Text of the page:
Lawsuit accuses Shaw of retaliation

A former employee of Shaw Environmental & Infrastructure Inc. alleges in a lawsuit filed this week that he was harassed, demoted and ultimately fired for reporting alleged illegal activities in Louisiana’s home elevation grant program and for cooperating with law enforcement.

Mark Pilie, who was hired by Shaw in September 2005 and terminated last February, claims in the suit that he wore a recording device during a meeting with elevation contractors in mid-2011 and turned the recording over to a Jefferson Parish sheriff’s deputy. The deputy had asked that Pilie wear a wire to record the meeting, the suit says.

“Mr. Pilie courageously stood up for what was right,” his attorney, Jill Craft, said Friday. “Unfortunately, a heavy price was extracted. He lost his job and his career merely for doing what is right. He was asked to help law enforcement and he did. He did what all citizens should.”

Pilie, of St. Tammany Parish, contends in his suit that he recorded an elevation contractor admitting he had given money and jewelry to Courage Idusuyi, but the contractor called the money and jewelry a gift.

The state Office of Community Development announced in August 2011 the suspension of two state supervisors, Idusuyi and David Knight. Idusuyi was the state’s production team leader for the Hazard Mitigation Grant Program.

Christina Stephens, with the Governor’s Office of Homeland Security and Emergency Preparedness, serves as the HMGP spokeswoman and said Friday that the state fired Idusuyi at the end of 2011. Knight resigned last March, she added.

Shaw monitors the $750 million HMGP, a federally funded home elevation program, for the state. OCD administers the program, which was put in place after Hurricane Katrina. Under the program, homeowners in flood-prone areas can receive grants of up to $100,000 to elevate their homes.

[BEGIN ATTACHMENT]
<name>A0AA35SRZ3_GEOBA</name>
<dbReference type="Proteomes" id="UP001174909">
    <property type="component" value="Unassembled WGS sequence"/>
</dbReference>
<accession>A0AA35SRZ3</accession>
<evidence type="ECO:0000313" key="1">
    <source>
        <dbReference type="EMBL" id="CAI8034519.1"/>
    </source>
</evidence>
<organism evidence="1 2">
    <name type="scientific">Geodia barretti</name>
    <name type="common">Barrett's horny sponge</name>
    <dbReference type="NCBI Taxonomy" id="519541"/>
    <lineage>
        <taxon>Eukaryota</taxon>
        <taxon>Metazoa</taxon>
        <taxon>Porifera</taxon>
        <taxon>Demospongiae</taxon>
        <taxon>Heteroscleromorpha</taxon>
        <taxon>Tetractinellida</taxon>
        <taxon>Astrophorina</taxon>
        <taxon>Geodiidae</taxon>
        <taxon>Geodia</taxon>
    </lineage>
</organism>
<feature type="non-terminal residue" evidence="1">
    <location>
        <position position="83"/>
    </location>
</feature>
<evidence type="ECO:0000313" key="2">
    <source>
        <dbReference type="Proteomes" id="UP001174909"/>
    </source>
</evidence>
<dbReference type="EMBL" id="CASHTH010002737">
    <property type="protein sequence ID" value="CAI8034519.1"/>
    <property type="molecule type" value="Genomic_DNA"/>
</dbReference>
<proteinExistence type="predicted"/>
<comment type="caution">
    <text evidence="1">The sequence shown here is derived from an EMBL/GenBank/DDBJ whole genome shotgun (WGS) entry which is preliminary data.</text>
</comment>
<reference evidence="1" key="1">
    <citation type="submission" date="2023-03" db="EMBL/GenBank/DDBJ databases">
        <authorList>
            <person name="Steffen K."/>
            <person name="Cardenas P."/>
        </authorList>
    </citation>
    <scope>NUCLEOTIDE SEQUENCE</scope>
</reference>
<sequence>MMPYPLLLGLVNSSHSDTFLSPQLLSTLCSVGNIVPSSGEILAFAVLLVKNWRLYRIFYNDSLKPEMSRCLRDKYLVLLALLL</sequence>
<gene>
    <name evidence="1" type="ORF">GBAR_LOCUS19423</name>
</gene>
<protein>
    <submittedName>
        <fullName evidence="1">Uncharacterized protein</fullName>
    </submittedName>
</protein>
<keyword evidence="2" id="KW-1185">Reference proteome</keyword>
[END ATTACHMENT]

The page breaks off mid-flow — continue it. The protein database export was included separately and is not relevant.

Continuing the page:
“It is our policy not to comment on any current or pending litigation,” Shaw spokeswoman Gentry Brann said Friday. “However, I can tell you that Shaw is firmly committed to a workplace that is free from any form of discrimination, harassment or retaliation.”

OCD launched an internal probe of the grant program’s policies and procedures in the summer of 2011 after two self-described whistleblowers — former Shaw workers Christy Weiser and Thomas Pierson — filed suit against Shaw and OCD. Their suit accused state officials of selling confidential information about homeowners and steering work to contractors in exchange for meals and gifts.

At least four different agencies are investigating possible wrongdoing in the home elevation program, including the federal Homeland Security Inspector General and the state Attorney General’s Office.

Baton Rouge lawyer Jill Craft represents Pilie, Weiser and Pierson.

Pilie’s suit, filed Tuesday in state district court in Baton Rouge, seeks an unspecified amount of damages from Shaw. His suit has been assigned to state District Judge William Morvant.

Weiser’s and Pierson’s suit, filed in Baton Rouge state court in May 2011, is assigned to state District Judge Wilson Fields and also seeks damages. Shaw has denied their retaliation allegations.

Fields issued a gag order in the Weiser-Pierson case last year, but a state appeals court rescinded the order and ordered Fields to hold a hearing to determine whether such an order is appropriate. That hearing is set for Feb. 25.

Two New Orleans women, Wanda Acker Williams and Brianna LaFrance, pleaded guilty last February in federal court in New Orleans to conspiring to sell the names of residents eligible for Katrina home elevation grants. They worked as analysts on the state’s HMGP.

Rickey Davis, who helped secure contracts with homeowners for general contractors and subcontractors, pleaded guilty in May to bribery. Federal prosecutors said Davis paid Williams for the names of eligible homeowners.